1 Answer | Add Yours
Subject-matter jurisdiction is the requirement that the court have power to hear the specific kind of claim that is brought to that court.(Cornell Law)
Subject-matter jurisdiction may be challenged pre-hearing if a party has some reason to believe the subject matter falls outside the court's subject-matter jurisdiction.
The court may challenge and reject a case for falling outside its subject-matter jurisdiction: "the court may dismiss the case sua sponte—or, on its own—for lack of subject-matter jurisdiction."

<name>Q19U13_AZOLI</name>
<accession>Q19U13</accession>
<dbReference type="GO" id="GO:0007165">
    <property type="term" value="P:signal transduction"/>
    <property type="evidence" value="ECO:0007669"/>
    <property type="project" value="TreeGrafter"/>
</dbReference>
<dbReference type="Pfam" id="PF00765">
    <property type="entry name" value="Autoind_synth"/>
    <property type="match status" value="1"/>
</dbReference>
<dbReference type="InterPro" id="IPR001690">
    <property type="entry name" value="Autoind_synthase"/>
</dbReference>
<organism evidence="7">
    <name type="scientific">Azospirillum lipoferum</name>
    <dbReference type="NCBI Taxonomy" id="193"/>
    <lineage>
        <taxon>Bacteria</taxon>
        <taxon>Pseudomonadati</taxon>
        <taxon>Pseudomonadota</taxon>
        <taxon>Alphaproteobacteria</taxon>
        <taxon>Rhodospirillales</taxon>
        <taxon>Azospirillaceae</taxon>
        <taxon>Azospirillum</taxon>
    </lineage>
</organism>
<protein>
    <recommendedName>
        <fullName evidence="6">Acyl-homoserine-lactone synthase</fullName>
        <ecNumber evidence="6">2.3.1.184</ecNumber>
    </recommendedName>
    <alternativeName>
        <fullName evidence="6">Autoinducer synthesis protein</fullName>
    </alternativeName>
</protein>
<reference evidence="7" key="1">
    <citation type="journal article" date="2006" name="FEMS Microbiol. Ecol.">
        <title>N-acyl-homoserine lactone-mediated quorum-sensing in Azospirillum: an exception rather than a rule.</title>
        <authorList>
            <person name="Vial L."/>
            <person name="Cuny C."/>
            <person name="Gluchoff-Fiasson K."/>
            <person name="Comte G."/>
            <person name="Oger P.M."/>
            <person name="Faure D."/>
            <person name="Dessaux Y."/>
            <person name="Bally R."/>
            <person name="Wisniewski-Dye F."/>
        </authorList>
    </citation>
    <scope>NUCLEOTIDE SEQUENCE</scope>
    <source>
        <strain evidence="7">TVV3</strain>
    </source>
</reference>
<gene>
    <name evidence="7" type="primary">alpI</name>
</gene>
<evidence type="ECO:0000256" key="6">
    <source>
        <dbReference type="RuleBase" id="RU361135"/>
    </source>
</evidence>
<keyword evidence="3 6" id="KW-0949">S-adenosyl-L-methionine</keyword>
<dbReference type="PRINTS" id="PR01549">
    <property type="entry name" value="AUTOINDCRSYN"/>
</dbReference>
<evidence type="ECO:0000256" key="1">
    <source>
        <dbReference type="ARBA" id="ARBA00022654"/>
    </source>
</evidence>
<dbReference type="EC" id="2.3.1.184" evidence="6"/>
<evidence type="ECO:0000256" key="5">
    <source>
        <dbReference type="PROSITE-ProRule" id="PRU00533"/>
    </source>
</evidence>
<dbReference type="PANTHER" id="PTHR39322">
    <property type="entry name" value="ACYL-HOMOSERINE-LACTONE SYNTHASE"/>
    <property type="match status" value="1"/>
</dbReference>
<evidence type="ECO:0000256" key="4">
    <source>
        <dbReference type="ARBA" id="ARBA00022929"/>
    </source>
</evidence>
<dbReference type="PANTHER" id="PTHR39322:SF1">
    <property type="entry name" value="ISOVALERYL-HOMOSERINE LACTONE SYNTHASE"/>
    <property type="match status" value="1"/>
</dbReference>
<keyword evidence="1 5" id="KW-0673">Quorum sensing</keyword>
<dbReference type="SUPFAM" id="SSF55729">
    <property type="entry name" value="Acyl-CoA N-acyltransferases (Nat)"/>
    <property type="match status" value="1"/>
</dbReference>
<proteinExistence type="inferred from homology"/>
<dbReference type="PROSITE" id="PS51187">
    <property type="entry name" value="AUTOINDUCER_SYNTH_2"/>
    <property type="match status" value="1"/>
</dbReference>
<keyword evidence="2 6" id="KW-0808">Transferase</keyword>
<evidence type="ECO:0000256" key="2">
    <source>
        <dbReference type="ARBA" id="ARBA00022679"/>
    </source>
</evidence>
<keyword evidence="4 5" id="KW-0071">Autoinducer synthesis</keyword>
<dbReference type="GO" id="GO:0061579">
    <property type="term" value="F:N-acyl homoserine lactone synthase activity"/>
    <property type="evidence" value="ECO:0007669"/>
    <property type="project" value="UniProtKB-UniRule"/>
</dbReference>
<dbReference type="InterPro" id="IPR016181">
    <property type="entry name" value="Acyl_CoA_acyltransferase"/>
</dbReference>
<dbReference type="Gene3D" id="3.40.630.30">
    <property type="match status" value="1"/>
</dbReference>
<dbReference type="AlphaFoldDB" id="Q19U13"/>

A party may challenge a decision after a hearing if it has some reason to believe the case and judgement fell outside a court's subject-matter jurisdiction.
We’ve answered 330,962 questions. We can answer yours, too.Ask a question